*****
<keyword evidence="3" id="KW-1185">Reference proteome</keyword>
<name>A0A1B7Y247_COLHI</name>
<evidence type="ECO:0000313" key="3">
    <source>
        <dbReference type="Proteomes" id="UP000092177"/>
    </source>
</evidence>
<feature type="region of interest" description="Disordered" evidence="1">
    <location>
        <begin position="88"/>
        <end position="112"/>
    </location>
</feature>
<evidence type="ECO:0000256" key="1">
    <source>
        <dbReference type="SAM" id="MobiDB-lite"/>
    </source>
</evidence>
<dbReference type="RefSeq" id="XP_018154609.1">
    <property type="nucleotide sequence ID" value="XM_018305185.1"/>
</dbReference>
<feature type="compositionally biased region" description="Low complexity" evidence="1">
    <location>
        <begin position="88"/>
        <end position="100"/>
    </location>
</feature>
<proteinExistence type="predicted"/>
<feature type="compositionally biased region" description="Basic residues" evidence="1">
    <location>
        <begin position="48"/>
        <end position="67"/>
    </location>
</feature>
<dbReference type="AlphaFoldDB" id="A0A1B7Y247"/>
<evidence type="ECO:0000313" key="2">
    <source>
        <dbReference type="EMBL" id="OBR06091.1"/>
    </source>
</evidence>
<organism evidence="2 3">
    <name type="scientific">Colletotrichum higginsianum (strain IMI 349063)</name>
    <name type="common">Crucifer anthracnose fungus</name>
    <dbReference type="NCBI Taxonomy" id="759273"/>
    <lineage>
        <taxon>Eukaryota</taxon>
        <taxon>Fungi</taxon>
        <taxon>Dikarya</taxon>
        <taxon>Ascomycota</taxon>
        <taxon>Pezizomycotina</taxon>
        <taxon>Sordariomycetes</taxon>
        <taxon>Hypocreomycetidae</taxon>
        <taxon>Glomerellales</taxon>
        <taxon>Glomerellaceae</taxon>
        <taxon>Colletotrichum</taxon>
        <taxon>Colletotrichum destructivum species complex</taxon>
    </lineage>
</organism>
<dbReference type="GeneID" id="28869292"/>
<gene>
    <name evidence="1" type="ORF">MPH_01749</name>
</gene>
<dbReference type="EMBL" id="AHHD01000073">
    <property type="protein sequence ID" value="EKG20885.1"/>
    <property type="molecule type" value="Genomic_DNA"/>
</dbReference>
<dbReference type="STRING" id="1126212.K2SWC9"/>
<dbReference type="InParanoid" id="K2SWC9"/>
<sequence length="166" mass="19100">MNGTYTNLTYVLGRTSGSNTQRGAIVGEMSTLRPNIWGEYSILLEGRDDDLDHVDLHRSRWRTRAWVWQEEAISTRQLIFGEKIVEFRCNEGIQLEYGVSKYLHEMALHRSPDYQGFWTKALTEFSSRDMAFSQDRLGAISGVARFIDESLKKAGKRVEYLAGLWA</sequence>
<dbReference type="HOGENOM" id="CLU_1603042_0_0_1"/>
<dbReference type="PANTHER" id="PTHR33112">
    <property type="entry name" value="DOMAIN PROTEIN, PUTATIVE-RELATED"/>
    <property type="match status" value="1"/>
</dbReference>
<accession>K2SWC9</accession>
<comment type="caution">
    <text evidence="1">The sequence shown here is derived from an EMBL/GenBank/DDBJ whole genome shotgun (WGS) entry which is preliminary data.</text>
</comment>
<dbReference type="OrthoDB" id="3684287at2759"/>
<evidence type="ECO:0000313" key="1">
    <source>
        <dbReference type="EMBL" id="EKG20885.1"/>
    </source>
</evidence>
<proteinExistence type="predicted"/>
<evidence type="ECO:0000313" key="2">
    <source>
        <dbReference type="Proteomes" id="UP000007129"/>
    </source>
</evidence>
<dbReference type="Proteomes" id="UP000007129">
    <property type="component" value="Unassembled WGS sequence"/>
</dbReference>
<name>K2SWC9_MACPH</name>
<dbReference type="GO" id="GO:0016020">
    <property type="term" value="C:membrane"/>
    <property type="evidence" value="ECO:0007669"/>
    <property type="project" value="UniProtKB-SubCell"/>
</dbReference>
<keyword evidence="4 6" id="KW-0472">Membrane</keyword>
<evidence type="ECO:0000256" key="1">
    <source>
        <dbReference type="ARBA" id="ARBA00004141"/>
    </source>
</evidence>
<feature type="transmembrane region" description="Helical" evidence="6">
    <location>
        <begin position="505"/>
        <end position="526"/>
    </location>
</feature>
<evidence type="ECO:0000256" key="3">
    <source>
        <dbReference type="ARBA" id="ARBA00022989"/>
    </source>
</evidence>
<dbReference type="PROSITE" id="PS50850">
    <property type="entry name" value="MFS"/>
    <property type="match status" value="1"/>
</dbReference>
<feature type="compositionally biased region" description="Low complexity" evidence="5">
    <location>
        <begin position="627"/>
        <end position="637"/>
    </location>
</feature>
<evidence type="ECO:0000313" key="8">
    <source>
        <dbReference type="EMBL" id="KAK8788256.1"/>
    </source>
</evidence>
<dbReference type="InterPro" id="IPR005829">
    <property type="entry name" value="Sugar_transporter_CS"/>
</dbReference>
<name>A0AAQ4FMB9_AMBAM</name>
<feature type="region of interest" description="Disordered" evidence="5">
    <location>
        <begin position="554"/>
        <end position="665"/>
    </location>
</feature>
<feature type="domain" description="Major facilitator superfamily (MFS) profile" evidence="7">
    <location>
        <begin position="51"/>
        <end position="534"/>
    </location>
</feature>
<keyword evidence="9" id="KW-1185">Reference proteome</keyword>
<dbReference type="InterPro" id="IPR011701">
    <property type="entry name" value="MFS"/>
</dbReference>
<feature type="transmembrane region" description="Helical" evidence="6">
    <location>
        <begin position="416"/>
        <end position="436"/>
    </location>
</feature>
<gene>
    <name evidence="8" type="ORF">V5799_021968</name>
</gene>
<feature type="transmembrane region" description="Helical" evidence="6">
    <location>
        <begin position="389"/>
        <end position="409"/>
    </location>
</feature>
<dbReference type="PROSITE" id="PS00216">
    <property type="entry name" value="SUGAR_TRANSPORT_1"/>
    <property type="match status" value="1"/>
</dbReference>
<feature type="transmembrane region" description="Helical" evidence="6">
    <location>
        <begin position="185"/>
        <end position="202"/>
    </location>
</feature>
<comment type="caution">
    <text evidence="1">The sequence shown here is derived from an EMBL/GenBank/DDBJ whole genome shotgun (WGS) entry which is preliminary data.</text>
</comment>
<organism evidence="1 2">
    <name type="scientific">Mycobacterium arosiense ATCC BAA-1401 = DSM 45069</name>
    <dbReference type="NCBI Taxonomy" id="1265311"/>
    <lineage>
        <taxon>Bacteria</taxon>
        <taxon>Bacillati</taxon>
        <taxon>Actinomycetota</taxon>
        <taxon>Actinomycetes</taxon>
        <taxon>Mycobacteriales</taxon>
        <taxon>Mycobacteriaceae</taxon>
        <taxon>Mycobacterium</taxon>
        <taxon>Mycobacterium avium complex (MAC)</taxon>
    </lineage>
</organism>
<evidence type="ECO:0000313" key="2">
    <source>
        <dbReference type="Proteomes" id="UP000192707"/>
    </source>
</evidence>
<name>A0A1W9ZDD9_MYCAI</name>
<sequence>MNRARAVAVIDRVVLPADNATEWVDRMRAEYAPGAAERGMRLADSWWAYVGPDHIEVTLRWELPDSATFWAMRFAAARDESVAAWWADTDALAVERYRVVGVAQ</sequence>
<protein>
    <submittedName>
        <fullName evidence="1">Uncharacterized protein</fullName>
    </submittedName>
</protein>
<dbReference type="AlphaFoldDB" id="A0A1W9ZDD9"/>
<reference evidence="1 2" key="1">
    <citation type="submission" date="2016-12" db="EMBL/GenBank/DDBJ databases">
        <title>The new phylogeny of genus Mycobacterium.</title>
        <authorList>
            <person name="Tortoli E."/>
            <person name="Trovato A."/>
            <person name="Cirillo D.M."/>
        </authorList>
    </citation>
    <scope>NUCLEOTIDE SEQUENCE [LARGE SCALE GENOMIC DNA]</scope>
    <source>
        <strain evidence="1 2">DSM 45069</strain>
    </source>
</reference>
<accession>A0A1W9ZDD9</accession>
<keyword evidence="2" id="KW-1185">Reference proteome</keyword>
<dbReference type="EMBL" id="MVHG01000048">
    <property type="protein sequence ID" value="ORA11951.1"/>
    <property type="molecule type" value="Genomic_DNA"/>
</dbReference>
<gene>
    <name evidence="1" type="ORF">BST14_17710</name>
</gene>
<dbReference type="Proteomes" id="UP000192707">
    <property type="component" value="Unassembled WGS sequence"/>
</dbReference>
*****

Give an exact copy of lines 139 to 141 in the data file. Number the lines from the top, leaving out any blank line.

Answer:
        <end position="665"/>
    </location>
</feature>